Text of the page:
India aims to rebrand as study destination with Study in India campaign
The Indian government has approved a budget of approximately $23m for its new Study in India initiative, in a bid to brand the country as a prime study destination and attempt to redress the balance between inbound and outbound students.
Traditionally a sending country – the second largest in traditional destinations such as the US and UK – India attracts only a fraction of the students it sends abroad.
“Many of the leaders in industry and politics of the neighbouring countries have received their education in India”
The initiative will concentrate on attracting more international students into the country and doubling India’s market share of global education exports industry to 2%.
Among its other objectives, the initiative seeks to improve the overall quality of higher education and see international student spending increase.
The budget will cover brand promotion and activities until 2020.
The main focus will be on neighbouring countries, as, the government statement admits, more international students will increase India’s soft power and this can be used “as a tool in diplomacy”.
About 13 of 35 target countries are in West Asia, but the list includes ASEAN and SAARC countries together with Iraq, Iran, Saudi Arabia and China among others, according to reports
Ravi Lochan Singh, MD of Global Reach, believes this is a good approach.
“The targeted countries are those which have a reason to study in India. The cost of education and proximity to India has always been the attraction for Nepalese and Bhutanese students,” Lochan Singh told The PIE.
It must also be considered that India has bilateral agreements with SAARC countries, with university places reserved for their students with lower entry requirements, Singh said.
“This has been part of soft diplomacy that India has historically used as now many of the leaders in industry and politics of the neighbouring countries have received their education in India,” he explained.
According to the government statement, top students will be offered scholarships on the basis of their SAT scores. However, these will have to be provided directly by the hosting institutions.
Commenting on the news, Lakshmi Iyer, executive director and head of Education at market entry specialists Sannam S4, told The PIE that the program is “a step in the right direction” and needs to be considered in the broader context of India’s higher education policies shifting to internationalisation.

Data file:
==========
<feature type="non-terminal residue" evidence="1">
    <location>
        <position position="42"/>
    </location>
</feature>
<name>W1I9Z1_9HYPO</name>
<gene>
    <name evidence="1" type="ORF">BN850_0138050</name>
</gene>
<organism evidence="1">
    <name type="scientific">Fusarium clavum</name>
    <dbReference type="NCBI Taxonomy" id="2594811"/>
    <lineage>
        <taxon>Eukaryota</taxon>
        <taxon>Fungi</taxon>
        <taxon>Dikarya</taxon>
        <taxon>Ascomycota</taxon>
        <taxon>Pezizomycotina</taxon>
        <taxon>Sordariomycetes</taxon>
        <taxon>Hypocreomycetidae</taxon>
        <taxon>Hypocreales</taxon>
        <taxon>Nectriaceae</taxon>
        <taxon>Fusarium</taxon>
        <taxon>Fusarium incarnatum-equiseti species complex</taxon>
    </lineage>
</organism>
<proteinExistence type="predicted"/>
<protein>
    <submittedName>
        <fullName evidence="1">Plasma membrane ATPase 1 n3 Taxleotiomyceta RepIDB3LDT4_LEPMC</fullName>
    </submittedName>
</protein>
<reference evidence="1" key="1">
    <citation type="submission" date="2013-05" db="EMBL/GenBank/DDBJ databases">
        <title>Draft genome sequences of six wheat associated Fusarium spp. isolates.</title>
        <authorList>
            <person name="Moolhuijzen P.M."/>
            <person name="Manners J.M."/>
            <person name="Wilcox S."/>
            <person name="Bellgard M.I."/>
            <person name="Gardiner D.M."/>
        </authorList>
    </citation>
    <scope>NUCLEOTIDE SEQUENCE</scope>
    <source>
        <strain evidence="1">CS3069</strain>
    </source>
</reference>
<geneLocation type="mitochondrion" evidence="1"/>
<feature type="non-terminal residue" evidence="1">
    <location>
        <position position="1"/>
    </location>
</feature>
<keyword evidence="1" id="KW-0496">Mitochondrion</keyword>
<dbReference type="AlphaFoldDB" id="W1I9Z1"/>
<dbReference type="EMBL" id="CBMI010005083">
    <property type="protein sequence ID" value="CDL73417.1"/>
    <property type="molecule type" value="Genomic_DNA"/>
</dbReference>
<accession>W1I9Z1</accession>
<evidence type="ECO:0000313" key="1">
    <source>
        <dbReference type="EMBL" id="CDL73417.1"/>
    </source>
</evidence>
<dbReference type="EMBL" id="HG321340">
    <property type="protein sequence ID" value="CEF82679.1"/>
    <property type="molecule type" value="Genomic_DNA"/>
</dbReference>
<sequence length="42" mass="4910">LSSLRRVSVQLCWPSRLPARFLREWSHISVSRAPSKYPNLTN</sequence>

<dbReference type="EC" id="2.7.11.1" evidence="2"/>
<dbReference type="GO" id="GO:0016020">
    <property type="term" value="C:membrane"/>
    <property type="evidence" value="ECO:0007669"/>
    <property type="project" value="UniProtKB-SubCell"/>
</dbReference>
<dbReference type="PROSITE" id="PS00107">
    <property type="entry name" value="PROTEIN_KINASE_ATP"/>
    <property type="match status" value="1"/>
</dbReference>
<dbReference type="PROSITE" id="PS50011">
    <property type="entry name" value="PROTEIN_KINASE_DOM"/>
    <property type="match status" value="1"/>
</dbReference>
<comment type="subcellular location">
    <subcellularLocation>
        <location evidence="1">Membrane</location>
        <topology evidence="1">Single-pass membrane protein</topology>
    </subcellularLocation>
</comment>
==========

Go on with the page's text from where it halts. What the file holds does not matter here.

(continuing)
Iyer said this is evident in recent initiatives such as the Institutions of Eminence, a program to support 20 higher education institutions to climb global university rankings, but the push to internationalisation has been going on for several years.
“The Federal government is very keen to attract international students to India through policy changes”
Already in 2011, a five-year plan of the University Grants Commission of India acknowledged that diversity of staff and students help enhance the quality of the institution and since 2014 the government has initiated a shift to attract more international students working with the key national policy-making body NITI Aayog, Iyer explained.
“A careful analysis of all these changes show that the Federal government is very keen to attract international students to India through policy changes. This is a step in the right direction,” she told The PIE.
“As India wants to play a more engaged role in the international arena, opening the country to young people the world over should be seen in conjunction with all the recent initiatives around graded autonomy and institutions of eminence,” she added.
Alternative Study in India programs have existed over the years, but Iyer hopes that with the government stepping in, more and more institutions will join and see the benefit.
However, Iyer said there are areas for improvement if India wants to attract more students – especially around accommodation facilities, safety concerns and curricula.
For Singh, beyond support services, India needs to work on a framework for credit recognition and transfer of credits.
“India continues to not recognise pathway-led education and so it will be very difficult to transfer from overseas institutions to Indian institutions mid-way into a program,” he told The PIE.
Earlier in 2018, India and France signed a Memorandum of Understanding for mutual recognition of qualifications, while Indian universities are also targeting students from Africa with the promise lower fees and comparable standards to those of Europe and US.
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